Upper Arm Nerve Care

A complex network of nerves runs from the shoulder to the fingertips, carrying messages from the brain for motion, sensation, and reflexes. Injuries to the upper arm can cause trauma to the nerves, affecting the function of the forearm and wrist. When a nerve is bruised, it may heal with time, but when the damage is more severe, surgical intervention may be necessary to improve or restore function. 

Man holding his wrist as he holds a tennis racket in the other hand


Nerve damage to the forearm or wrist can lead to several challenging symptoms that impact the quality of life, including:

  • Loss of sensation and numbness at the wrist or forearm
  • Shooting pain
  • Loss of normal function of the forearm and wrist
  • Loss of ability to flex and/or extend the wrist
  • Reduced muscle tone at the forearm
  • Tingling sensation
  • Twitching
  • Weakness or paralysis
  • Burning sensation
  • Difficulty positioning the hand 
  • Sensitivity to cold
  • Tenderness at the elbow joint

Nerve Dysfunction at Wrist or Forearm: Conditions

The conditions associated with nerve dysfunction at the wrist or forearm include:

  • Carpal tunnel syndrome: This condition is the result of pressure on the median nerve, one of the major nerves to the hand, which becomes constricted or compressed as it passes through the wrist. Carpal tunnel syndrome worsens over time and should be diagnosed and treated as quickly as possible. 
  • Ulnar nerve entrapment: The ulnar nerve is one of the branches of the brachial plexus nerve system. It travels down the back and inside of the arm to the hand. It functions to send signals to the muscles of the forearm and hand. The ulnar nerve can be compressed at the wrist or elbow. This condition is also known as Guyon’s canal syndrome, Tardy ulnar palsy, cubital tunnel syndrome, or bicycler’s neuropathy. 
  • Median nerve injury: The median nerve delivers nerve impulses for movement function of the forearm, wrist, and hand. When this nerve is pinched or constricted, it is typically called carpal tunnel syndrome. The condition causes wrist pain or difficulties experienced when grasping or holding items.
  • Hand nerve compression syndrome: When the nerves traveling down the arm to the wrist and hand are squeezed or compacted, it is a condition called hand nerve compression syndrome. The types of nerve compression syndromes affecting the wrist and hand include carpal tunnel syndrome, cubital tunnel syndrome, radial nerve compression syndrome, and Guyon’s canal syndrome. These conditions are often associated with repetitive motion.
  • Radial nerve injury: The radial nerve can be damaged in an accident, bone fractures, sports accidents, falls, compression, hammering, practicing tennis or golf, or due to other physical conditions such as diabetes.
  • De Quervain’s disease: Nerve damage to the hand can be the result of inflammation of the tendons, which can be triggered by repetitive hand motions such as lifting, knitting, or activities that involve squeezing the hand repetitively. 

Other Conditions Include:

  • Pronator sydnrome: This typically causes aching pain in the forearm, usually due to compression of the median nerve.
  • PIN (posterior interosseous nerve) compression or dysfunction: Affecting the thumb and fingers, this type of nerve compression can be caused by inflammation, repetitive strain or injury.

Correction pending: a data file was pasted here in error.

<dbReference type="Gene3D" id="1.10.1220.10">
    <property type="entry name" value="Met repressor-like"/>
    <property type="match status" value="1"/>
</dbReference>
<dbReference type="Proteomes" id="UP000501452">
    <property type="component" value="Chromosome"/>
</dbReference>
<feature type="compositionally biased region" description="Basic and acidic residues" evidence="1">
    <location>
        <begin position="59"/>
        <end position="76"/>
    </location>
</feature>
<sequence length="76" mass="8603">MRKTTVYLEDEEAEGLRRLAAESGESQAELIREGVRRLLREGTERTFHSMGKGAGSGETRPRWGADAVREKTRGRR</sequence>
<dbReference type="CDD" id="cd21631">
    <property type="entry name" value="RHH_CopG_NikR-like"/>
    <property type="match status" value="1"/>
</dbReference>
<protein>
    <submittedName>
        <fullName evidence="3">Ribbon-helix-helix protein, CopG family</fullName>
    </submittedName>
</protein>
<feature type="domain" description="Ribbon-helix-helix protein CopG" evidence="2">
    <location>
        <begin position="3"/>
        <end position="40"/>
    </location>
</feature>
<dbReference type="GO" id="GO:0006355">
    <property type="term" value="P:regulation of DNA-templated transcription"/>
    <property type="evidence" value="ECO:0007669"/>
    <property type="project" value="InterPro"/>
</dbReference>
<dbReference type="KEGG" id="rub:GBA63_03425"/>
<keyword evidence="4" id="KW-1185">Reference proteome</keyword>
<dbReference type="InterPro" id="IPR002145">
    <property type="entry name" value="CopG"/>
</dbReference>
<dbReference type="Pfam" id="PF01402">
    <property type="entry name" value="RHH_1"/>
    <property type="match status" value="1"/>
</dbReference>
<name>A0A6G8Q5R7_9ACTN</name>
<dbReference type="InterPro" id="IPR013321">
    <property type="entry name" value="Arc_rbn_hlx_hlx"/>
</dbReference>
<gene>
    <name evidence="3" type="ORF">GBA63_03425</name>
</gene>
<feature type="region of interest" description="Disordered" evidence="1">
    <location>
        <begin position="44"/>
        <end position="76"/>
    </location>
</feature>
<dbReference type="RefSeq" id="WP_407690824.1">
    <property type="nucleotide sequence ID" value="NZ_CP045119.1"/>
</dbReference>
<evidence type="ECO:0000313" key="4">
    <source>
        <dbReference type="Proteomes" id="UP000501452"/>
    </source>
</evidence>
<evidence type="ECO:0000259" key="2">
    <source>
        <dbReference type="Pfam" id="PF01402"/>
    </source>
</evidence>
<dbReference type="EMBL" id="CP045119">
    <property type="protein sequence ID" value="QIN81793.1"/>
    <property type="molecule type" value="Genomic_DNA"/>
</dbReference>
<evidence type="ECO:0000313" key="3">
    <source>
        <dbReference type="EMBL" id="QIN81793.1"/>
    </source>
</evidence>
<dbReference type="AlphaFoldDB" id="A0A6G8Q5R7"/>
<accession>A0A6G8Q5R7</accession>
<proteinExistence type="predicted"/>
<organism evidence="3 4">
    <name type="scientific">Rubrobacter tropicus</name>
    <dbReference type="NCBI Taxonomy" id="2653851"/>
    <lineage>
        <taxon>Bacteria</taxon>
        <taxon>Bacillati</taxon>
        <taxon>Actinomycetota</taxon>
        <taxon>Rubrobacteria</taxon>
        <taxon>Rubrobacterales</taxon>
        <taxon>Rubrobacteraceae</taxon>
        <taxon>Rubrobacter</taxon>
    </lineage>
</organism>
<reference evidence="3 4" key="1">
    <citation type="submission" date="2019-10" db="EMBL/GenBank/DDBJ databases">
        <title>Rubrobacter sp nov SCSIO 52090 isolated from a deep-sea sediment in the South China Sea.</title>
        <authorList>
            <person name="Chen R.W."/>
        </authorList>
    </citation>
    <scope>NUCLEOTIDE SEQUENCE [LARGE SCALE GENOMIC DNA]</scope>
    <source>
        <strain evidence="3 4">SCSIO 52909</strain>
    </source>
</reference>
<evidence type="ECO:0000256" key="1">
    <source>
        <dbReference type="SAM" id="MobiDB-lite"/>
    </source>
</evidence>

• AIN (anterior interosseous nerve) compression or dysfunction: In this case, you may experience weakness or lack of facility in index and thumb finger pincer movement or pain in the forearm.


The treatment performed to restore function and reduce or resolve pain, will require a careful and thorough diagnosis. The tests may include MRI, CT scan, ultrasound, X-ray, MR neurography, nerve conduction studies, EMG (electromyogram), or other tests to identify the actual condition and plan treatment. The types of treatments that may be necessary to resolve the condition could be surgical or non-surgical, based on the diagnosis, and include:

  • Bracing, splinting
  • Anti-inflammatory medications
  • Specialized exercises 
  • Steroid injections
  • Joint denervation
  • Endoscopic surgery to release pressure or constriction of the affected nerve
  • Nerve repair
  • Physical therapy
  • Nerve grafts
  • Nerve transfers
  • Nerve tumor excision
  • Ultrasound-guided injections
  • Tendon transfers
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Why Choose The Atlas Institute Peripheral Nerve Care?

At The Atlas Institute, wrist and forearm peripheral nerve conditions will be treated by expert hand surgeons with advanced training in nerve-specific maladies and deliver the full spectrum of treatment. The diagnosis and treatment are provided at our state-of-the-art nerve center, which is fully equipped with the latest in diagnostic and therapeutic technology. As a result, not every nerve condition at the forearm or wrist requires surgery, and we offer a range of treatments. 

The Atlas Institute team delivers both surgical and non-surgical solutions for nerve pain or dysfunction. The goal is to restore wrist and forearm function and health. In cases that require surgery, these procedures are performed with meticulous care. You may be frustrated after being passed from doctor to doctor without an accurate diagnosis or effective treatment plan. At The Atlas Institute, we believe you should be able to lead a pain-free life and return to normal function with pain dramatically reduced or entirely gone.

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